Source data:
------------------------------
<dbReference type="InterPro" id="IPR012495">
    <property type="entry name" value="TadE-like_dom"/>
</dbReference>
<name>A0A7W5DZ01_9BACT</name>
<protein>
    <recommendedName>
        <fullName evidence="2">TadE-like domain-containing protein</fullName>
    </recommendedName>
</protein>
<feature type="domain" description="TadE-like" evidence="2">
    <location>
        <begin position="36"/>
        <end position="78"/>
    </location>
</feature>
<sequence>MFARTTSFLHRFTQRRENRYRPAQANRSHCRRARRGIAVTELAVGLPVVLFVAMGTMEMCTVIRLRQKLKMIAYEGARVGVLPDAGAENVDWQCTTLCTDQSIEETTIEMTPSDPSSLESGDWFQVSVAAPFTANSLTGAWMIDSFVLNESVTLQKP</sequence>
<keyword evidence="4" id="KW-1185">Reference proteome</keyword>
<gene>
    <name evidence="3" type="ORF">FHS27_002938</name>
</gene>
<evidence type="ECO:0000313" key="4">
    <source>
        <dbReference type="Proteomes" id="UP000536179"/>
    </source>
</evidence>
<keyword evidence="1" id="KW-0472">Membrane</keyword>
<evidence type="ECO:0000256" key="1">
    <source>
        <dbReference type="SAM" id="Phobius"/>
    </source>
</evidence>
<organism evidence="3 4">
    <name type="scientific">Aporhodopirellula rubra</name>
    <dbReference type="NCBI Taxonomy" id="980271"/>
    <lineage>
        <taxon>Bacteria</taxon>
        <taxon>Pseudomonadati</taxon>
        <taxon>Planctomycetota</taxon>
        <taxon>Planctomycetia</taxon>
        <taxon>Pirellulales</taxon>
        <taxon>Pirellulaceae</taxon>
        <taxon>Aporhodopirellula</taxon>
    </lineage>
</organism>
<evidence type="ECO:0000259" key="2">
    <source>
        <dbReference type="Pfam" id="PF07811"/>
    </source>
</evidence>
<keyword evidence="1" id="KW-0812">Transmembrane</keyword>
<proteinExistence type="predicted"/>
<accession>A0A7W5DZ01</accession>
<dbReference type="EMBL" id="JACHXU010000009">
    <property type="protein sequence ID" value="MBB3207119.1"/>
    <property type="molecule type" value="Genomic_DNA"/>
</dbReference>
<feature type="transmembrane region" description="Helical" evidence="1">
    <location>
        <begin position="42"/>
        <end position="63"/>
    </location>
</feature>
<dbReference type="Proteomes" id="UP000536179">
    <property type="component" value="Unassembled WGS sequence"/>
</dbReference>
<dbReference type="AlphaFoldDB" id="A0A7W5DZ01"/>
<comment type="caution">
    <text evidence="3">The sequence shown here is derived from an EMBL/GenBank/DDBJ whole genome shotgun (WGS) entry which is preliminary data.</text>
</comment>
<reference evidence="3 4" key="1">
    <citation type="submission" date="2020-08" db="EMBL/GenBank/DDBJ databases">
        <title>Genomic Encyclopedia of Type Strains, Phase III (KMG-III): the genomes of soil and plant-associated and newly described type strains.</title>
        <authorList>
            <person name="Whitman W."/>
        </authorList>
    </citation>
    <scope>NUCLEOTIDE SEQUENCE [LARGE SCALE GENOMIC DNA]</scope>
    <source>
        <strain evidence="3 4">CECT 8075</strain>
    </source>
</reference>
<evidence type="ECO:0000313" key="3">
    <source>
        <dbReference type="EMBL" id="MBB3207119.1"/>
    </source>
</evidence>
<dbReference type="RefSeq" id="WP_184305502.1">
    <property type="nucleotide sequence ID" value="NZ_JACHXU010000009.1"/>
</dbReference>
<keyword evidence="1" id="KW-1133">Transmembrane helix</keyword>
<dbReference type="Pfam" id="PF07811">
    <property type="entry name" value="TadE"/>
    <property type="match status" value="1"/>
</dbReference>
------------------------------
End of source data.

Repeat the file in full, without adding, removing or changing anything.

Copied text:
<dbReference type="InterPro" id="IPR012495">
    <property type="entry name" value="TadE-like_dom"/>
</dbReference>
<name>A0A7W5DZ01_9BACT</name>
<protein>
    <recommendedName>
        <fullName evidence="2">TadE-like domain-containing protein</fullName>
    </recommendedName>
</protein>
<feature type="domain" description="TadE-like" evidence="2">
    <location>
        <begin position="36"/>
        <end position="78"/>
    </location>
</feature>
<sequence>MFARTTSFLHRFTQRRENRYRPAQANRSHCRRARRGIAVTELAVGLPVVLFVAMGTMEMCTVIRLRQKLKMIAYEGARVGVLPDAGAENVDWQCTTLCTDQSIEETTIEMTPSDPSSLESGDWFQVSVAAPFTANSLTGAWMIDSFVLNESVTLQKP</sequence>
<keyword evidence="4" id="KW-1185">Reference proteome</keyword>
<gene>
    <name evidence="3" type="ORF">FHS27_002938</name>
</gene>
<evidence type="ECO:0000313" key="4">
    <source>
        <dbReference type="Proteomes" id="UP000536179"/>
    </source>
</evidence>
<keyword evidence="1" id="KW-0472">Membrane</keyword>
<evidence type="ECO:0000256" key="1">
    <source>
        <dbReference type="SAM" id="Phobius"/>
    </source>
</evidence>
<organism evidence="3 4">
    <name type="scientific">Aporhodopirellula rubra</name>
    <dbReference type="NCBI Taxonomy" id="980271"/>
    <lineage>
        <taxon>Bacteria</taxon>
        <taxon>Pseudomonadati</taxon>
        <taxon>Planctomycetota</taxon>
        <taxon>Planctomycetia</taxon>
        <taxon>Pirellulales</taxon>
        <taxon>Pirellulaceae</taxon>
        <taxon>Aporhodopirellula</taxon>
    </lineage>
</organism>
<evidence type="ECO:0000259" key="2">
    <source>
        <dbReference type="Pfam" id="PF07811"/>
    </source>
</evidence>
<keyword evidence="1" id="KW-0812">Transmembrane</keyword>
<proteinExistence type="predicted"/>
<accession>A0A7W5DZ01</accession>
<dbReference type="EMBL" id="JACHXU010000009">
    <property type="protein sequence ID" value="MBB3207119.1"/>
    <property type="molecule type" value="Genomic_DNA"/>
</dbReference>
<feature type="transmembrane region" description="Helical" evidence="1">
    <location>
        <begin position="42"/>
        <end position="63"/>
    </location>
</feature>
<dbReference type="Proteomes" id="UP000536179">
    <property type="component" value="Unassembled WGS sequence"/>
</dbReference>
<dbReference type="AlphaFoldDB" id="A0A7W5DZ01"/>
<comment type="caution">
    <text evidence="3">The sequence shown here is derived from an EMBL/GenBank/DDBJ whole genome shotgun (WGS) entry which is preliminary data.</text>
</comment>
<reference evidence="3 4" key="1">
    <citation type="submission" date="2020-08" db="EMBL/GenBank/DDBJ databases">
        <title>Genomic Encyclopedia of Type Strains, Phase III (KMG-III): the genomes of soil and plant-associated and newly described type strains.</title>
        <authorList>
            <person name="Whitman W."/>
        </authorList>
    </citation>
    <scope>NUCLEOTIDE SEQUENCE [LARGE SCALE GENOMIC DNA]</scope>
    <source>
        <strain evidence="3 4">CECT 8075</strain>
    </source>
</reference>
<evidence type="ECO:0000313" key="3">
    <source>
        <dbReference type="EMBL" id="MBB3207119.1"/>
    </source>
</evidence>
<dbReference type="RefSeq" id="WP_184305502.1">
    <property type="nucleotide sequence ID" value="NZ_JACHXU010000009.1"/>
</dbReference>
<keyword evidence="1" id="KW-1133">Transmembrane helix</keyword>
<dbReference type="Pfam" id="PF07811">
    <property type="entry name" value="TadE"/>
    <property type="match status" value="1"/>
</dbReference>